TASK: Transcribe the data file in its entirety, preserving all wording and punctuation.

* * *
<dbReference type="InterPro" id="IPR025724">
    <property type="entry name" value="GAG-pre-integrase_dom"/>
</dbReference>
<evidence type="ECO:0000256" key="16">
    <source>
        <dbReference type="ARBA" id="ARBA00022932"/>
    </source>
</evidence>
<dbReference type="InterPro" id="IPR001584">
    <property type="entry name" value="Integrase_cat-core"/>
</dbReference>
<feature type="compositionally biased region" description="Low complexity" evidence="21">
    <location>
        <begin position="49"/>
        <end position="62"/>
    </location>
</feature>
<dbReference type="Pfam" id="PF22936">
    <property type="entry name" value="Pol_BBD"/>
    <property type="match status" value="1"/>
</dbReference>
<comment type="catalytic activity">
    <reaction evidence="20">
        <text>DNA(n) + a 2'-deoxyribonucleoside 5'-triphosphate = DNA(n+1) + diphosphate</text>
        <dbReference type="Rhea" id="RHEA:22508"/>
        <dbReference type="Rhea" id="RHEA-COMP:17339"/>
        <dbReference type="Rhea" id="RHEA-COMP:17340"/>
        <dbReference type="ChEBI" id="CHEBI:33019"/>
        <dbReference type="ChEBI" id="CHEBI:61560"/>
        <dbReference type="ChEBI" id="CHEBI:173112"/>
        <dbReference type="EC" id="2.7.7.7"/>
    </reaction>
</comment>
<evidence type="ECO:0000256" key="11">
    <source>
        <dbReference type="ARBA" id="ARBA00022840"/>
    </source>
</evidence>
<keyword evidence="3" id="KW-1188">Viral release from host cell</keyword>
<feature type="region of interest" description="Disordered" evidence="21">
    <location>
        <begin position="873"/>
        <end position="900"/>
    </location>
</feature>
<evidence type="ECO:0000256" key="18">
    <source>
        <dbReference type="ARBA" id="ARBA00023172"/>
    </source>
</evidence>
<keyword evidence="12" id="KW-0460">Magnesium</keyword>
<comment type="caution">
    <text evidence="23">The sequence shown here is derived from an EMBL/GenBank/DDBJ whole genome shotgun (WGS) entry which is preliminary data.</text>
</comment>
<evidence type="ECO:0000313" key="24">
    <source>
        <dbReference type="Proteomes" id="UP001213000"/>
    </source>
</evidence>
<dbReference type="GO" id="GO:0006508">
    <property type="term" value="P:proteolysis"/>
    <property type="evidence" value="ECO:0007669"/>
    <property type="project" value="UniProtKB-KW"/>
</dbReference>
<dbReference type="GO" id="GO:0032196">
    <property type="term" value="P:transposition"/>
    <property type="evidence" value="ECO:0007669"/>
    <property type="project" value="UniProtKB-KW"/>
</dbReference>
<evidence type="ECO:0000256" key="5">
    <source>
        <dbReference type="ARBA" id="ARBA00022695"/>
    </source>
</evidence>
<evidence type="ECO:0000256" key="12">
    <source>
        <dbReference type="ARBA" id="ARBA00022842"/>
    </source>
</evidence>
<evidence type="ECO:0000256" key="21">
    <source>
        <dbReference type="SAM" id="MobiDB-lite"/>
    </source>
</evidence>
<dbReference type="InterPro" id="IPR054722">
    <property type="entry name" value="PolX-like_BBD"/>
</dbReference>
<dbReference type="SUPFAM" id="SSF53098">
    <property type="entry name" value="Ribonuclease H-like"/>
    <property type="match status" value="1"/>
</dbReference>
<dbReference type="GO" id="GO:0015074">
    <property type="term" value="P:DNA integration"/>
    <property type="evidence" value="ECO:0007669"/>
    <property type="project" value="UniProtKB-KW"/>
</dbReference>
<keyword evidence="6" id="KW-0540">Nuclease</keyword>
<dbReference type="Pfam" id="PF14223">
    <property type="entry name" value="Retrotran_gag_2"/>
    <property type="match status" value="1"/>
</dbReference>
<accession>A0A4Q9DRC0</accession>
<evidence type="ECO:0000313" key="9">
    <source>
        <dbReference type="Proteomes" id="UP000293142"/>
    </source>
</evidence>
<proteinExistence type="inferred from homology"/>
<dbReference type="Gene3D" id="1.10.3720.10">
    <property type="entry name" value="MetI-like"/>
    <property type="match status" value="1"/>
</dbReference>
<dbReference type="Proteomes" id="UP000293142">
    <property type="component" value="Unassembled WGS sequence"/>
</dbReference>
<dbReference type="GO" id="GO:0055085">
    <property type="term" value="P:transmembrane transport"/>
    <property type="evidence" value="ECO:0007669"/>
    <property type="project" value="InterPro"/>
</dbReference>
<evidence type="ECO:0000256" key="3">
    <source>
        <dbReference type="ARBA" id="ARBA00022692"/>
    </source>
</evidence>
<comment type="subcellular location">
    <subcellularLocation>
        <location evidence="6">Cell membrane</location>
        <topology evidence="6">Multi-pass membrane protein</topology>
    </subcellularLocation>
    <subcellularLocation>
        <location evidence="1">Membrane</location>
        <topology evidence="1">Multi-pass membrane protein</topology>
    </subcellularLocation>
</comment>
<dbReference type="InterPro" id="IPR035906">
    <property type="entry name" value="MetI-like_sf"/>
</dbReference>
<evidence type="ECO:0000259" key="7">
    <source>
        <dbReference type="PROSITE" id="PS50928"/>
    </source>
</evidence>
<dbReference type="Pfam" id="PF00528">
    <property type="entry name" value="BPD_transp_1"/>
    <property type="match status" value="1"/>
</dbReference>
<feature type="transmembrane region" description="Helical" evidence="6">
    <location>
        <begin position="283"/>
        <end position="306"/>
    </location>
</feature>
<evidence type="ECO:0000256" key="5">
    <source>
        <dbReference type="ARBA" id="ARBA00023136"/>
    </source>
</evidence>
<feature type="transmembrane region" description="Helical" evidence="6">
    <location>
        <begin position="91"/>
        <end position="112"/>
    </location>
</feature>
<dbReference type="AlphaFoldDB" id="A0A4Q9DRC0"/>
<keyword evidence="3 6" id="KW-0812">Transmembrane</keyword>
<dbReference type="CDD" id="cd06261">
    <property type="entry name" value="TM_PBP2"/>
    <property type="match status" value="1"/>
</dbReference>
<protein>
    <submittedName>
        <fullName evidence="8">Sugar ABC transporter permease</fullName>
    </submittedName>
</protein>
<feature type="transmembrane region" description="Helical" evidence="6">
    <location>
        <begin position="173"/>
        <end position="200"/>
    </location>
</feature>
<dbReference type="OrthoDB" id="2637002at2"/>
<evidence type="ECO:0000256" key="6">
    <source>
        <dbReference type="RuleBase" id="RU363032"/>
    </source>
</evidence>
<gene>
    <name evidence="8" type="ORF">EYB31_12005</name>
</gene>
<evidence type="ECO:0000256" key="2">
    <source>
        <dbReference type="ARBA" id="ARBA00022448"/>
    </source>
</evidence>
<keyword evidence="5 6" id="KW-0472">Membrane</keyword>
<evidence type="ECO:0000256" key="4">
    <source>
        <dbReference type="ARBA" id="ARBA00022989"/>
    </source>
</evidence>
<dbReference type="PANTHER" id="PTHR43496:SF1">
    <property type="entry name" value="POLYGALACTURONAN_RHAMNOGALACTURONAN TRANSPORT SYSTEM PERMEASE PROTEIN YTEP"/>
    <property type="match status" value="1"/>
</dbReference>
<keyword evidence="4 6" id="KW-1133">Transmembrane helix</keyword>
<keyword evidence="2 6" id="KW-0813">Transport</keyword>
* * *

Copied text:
<dbReference type="InterPro" id="IPR025724">
    <property type="entry name" value="GAG-pre-integrase_dom"/>
</dbReference>
<evidence type="ECO:0000256" key="16">
    <source>
        <dbReference type="ARBA" id="ARBA00022932"/>
    </source>
</evidence>
<dbReference type="InterPro" id="IPR001584">
    <property type="entry name" value="Integrase_cat-core"/>
</dbReference>
<feature type="compositionally biased region" description="Low complexity" evidence="21">
    <location>
        <begin position="49"/>
        <end position="62"/>
    </location>
</feature>
<dbReference type="Pfam" id="PF22936">
    <property type="entry name" value="Pol_BBD"/>
    <property type="match status" value="1"/>
</dbReference>
<comment type="catalytic activity">
    <reaction evidence="20">
        <text>DNA(n) + a 2'-deoxyribonucleoside 5'-triphosphate = DNA(n+1) + diphosphate</text>
        <dbReference type="Rhea" id="RHEA:22508"/>
        <dbReference type="Rhea" id="RHEA-COMP:17339"/>
        <dbReference type="Rhea" id="RHEA-COMP:17340"/>
        <dbReference type="ChEBI" id="CHEBI:33019"/>
        <dbReference type="ChEBI" id="CHEBI:61560"/>
        <dbReference type="ChEBI" id="CHEBI:173112"/>
        <dbReference type="EC" id="2.7.7.7"/>
    </reaction>
</comment>
<evidence type="ECO:0000256" key="11">
    <source>
        <dbReference type="ARBA" id="ARBA00022840"/>
    </source>
</evidence>
<keyword evidence="3" id="KW-1188">Viral release from host cell</keyword>
<feature type="region of interest" description="Disordered" evidence="21">
    <location>
        <begin position="873"/>
        <end position="900"/>
    </location>
</feature>
<evidence type="ECO:0000256" key="18">
    <source>
        <dbReference type="ARBA" id="ARBA00023172"/>
    </source>
</evidence>
<keyword evidence="12" id="KW-0460">Magnesium</keyword>
<comment type="caution">
    <text evidence="23">The sequence shown here is derived from an EMBL/GenBank/DDBJ whole genome shotgun (WGS) entry which is preliminary data.</text>
</comment>
<evidence type="ECO:0000313" key="24">
    <source>
        <dbReference type="Proteomes" id="UP001213000"/>
    </source>
</evidence>
<dbReference type="GO" id="GO:0006508">
    <property type="term" value="P:proteolysis"/>
    <property type="evidence" value="ECO:0007669"/>
    <property type="project" value="UniProtKB-KW"/>
</dbReference>
<dbReference type="GO" id="GO:0032196">
    <property type="term" value="P:transposition"/>
    <property type="evidence" value="ECO:0007669"/>
    <property type="project" value="UniProtKB-KW"/>
</dbReference>
<evidence type="ECO:0000256" key="5">
    <source>
        <dbReference type="ARBA" id="ARBA00022695"/>
    </source>
</evidence>
<evidence type="ECO:0000256" key="12">
    <source>
        <dbReference type="ARBA" id="ARBA00022842"/>
    </source>
</evidence>
<evidence type="ECO:0000256" key="21">
    <source>
        <dbReference type="SAM" id="MobiDB-lite"/>
    </source>
</evidence>
<dbReference type="InterPro" id="IPR054722">
    <property type="entry name" value="PolX-like_BBD"/>
</dbReference>
<dbReference type="SUPFAM" id="SSF53098">
    <property type="entry name" value="Ribonuclease H-like"/>
    <property type="match status" value="1"/>
</dbReference>
<dbReference type="GO" id="GO:0015074">
    <property type="term" value="P:DNA integration"/>
    <property type="evidence" value="ECO:0007669"/>
    <property type="project" value="UniProtKB-KW"/>
</dbReference>
<keyword evidence="6" id="KW-0540">Nuclease</keyword>
<dbReference type="Pfam" id="PF14223">
    <property type="entry name" value="Retrotran_gag_2"/>
    <property type="match status" value="1"/>
</dbReference>
<accession>A0A4Q9DRC0</accession>
<evidence type="ECO:0000313" key="9">
    <source>
        <dbReference type="Proteomes" id="UP000293142"/>
    </source>
</evidence>
<proteinExistence type="inferred from homology"/>
<dbReference type="Gene3D" id="1.10.3720.10">
    <property type="entry name" value="MetI-like"/>
    <property type="match status" value="1"/>
</dbReference>
<dbReference type="Proteomes" id="UP000293142">
    <property type="component" value="Unassembled WGS sequence"/>
</dbReference>
<dbReference type="GO" id="GO:0055085">
    <property type="term" value="P:transmembrane transport"/>
    <property type="evidence" value="ECO:0007669"/>
    <property type="project" value="InterPro"/>
</dbReference>
<evidence type="ECO:0000256" key="3">
    <source>
        <dbReference type="ARBA" id="ARBA00022692"/>
    </source>
</evidence>
<comment type="subcellular location">
    <subcellularLocation>
        <location evidence="6">Cell membrane</location>
        <topology evidence="6">Multi-pass membrane protein</topology>
    </subcellularLocation>
    <subcellularLocation>
        <location evidence="1">Membrane</location>
        <topology evidence="1">Multi-pass membrane protein</topology>
    </subcellularLocation>
</comment>
<dbReference type="InterPro" id="IPR035906">
    <property type="entry name" value="MetI-like_sf"/>
</dbReference>
<evidence type="ECO:0000259" key="7">
    <source>
        <dbReference type="PROSITE" id="PS50928"/>
    </source>
</evidence>
<dbReference type="Pfam" id="PF00528">
    <property type="entry name" value="BPD_transp_1"/>
    <property type="match status" value="1"/>
</dbReference>
<feature type="transmembrane region" description="Helical" evidence="6">
    <location>
        <begin position="283"/>
        <end position="306"/>
    </location>
</feature>
<evidence type="ECO:0000256" key="5">
    <source>
        <dbReference type="ARBA" id="ARBA00023136"/>
    </source>
</evidence>
<feature type="transmembrane region" description="Helical" evidence="6">
    <location>
        <begin position="91"/>
        <end position="112"/>
    </location>
</feature>
<dbReference type="AlphaFoldDB" id="A0A4Q9DRC0"/>
<keyword evidence="3 6" id="KW-0812">Transmembrane</keyword>
<dbReference type="CDD" id="cd06261">
    <property type="entry name" value="TM_PBP2"/>
    <property type="match status" value="1"/>
</dbReference>
<protein>
    <submittedName>
        <fullName evidence="8">Sugar ABC transporter permease</fullName>
    </submittedName>
</protein>
<feature type="transmembrane region" description="Helical" evidence="6">
    <location>
        <begin position="173"/>
        <end position="200"/>
    </location>
</feature>
<dbReference type="OrthoDB" id="2637002at2"/>
<evidence type="ECO:0000256" key="6">
    <source>
        <dbReference type="RuleBase" id="RU363032"/>
    </source>
</evidence>
<gene>
    <name evidence="8" type="ORF">EYB31_12005</name>
</gene>
<evidence type="ECO:0000256" key="2">
    <source>
        <dbReference type="ARBA" id="ARBA00022448"/>
    </source>
</evidence>
<keyword evidence="5 6" id="KW-0472">Membrane</keyword>
<evidence type="ECO:0000256" key="4">
    <source>
        <dbReference type="ARBA" id="ARBA00022989"/>
    </source>
</evidence>
<dbReference type="PANTHER" id="PTHR43496:SF1">
    <property type="entry name" value="POLYGALACTURONAN_RHAMNOGALACTURONAN TRANSPORT SYSTEM PERMEASE PROTEIN YTEP"/>
    <property type="match status" value="1"/>
</dbReference>
<keyword evidence="4 6" id="KW-1133">Transmembrane helix</keyword>
<keyword evidence="2 6" id="KW-0813">Transport</keyword>